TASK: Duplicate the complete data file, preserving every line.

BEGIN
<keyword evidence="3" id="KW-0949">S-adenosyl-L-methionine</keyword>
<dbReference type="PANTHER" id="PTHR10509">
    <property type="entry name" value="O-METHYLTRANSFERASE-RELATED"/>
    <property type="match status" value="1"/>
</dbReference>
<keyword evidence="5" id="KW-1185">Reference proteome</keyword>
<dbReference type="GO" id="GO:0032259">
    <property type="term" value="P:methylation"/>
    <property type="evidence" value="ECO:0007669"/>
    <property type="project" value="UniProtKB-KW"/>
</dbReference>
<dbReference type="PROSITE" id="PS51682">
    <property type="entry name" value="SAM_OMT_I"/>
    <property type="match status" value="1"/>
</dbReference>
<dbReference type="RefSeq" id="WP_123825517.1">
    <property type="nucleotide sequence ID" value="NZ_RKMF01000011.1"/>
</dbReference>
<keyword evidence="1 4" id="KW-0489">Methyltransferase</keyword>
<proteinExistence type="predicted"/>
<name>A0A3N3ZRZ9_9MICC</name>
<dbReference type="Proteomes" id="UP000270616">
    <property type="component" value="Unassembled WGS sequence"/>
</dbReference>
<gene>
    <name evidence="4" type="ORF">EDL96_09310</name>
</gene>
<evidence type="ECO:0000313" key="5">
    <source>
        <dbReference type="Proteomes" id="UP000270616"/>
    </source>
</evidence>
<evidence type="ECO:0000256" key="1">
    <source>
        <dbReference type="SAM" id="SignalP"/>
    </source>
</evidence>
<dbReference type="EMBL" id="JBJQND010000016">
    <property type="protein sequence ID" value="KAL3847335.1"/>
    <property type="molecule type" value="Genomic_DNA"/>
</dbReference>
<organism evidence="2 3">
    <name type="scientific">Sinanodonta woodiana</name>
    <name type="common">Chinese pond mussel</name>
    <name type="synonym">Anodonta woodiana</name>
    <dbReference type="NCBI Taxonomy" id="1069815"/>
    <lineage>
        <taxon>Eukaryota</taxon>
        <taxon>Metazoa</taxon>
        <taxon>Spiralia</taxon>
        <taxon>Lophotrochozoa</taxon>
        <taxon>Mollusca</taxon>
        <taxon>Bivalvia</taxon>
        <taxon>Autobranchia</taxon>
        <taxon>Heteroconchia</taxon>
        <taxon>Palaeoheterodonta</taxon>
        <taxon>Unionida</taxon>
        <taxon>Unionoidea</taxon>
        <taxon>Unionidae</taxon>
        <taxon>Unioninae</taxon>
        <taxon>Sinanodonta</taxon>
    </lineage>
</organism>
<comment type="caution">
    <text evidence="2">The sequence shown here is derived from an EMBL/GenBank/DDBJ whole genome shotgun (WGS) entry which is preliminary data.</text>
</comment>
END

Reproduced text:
<keyword evidence="3" id="KW-0949">S-adenosyl-L-methionine</keyword>
<dbReference type="PANTHER" id="PTHR10509">
    <property type="entry name" value="O-METHYLTRANSFERASE-RELATED"/>
    <property type="match status" value="1"/>
</dbReference>
<keyword evidence="5" id="KW-1185">Reference proteome</keyword>
<dbReference type="GO" id="GO:0032259">
    <property type="term" value="P:methylation"/>
    <property type="evidence" value="ECO:0007669"/>
    <property type="project" value="UniProtKB-KW"/>
</dbReference>
<dbReference type="PROSITE" id="PS51682">
    <property type="entry name" value="SAM_OMT_I"/>
    <property type="match status" value="1"/>
</dbReference>
<dbReference type="RefSeq" id="WP_123825517.1">
    <property type="nucleotide sequence ID" value="NZ_RKMF01000011.1"/>
</dbReference>
<keyword evidence="1 4" id="KW-0489">Methyltransferase</keyword>
<proteinExistence type="predicted"/>
<name>A0A3N3ZRZ9_9MICC</name>
<dbReference type="Proteomes" id="UP000270616">
    <property type="component" value="Unassembled WGS sequence"/>
</dbReference>
<gene>
    <name evidence="4" type="ORF">EDL96_09310</name>
</gene>
<evidence type="ECO:0000313" key="5">
    <source>
        <dbReference type="Proteomes" id="UP000270616"/>
    </source>
</evidence>
<evidence type="ECO:0000256" key="1">
    <source>
        <dbReference type="SAM" id="SignalP"/>
    </source>
</evidence>
<dbReference type="EMBL" id="JBJQND010000016">
    <property type="protein sequence ID" value="KAL3847335.1"/>
    <property type="molecule type" value="Genomic_DNA"/>
</dbReference>
<organism evidence="2 3">
    <name type="scientific">Sinanodonta woodiana</name>
    <name type="common">Chinese pond mussel</name>
    <name type="synonym">Anodonta woodiana</name>
    <dbReference type="NCBI Taxonomy" id="1069815"/>
    <lineage>
        <taxon>Eukaryota</taxon>
        <taxon>Metazoa</taxon>
        <taxon>Spiralia</taxon>
        <taxon>Lophotrochozoa</taxon>
        <taxon>Mollusca</taxon>
        <taxon>Bivalvia</taxon>
        <taxon>Autobranchia</taxon>
        <taxon>Heteroconchia</taxon>
        <taxon>Palaeoheterodonta</taxon>
        <taxon>Unionida</taxon>
        <taxon>Unionoidea</taxon>
        <taxon>Unionidae</taxon>
        <taxon>Unioninae</taxon>
        <taxon>Sinanodonta</taxon>
    </lineage>
</organism>
<comment type="caution">
    <text evidence="2">The sequence shown here is derived from an EMBL/GenBank/DDBJ whole genome shotgun (WGS) entry which is preliminary data.</text>
</comment>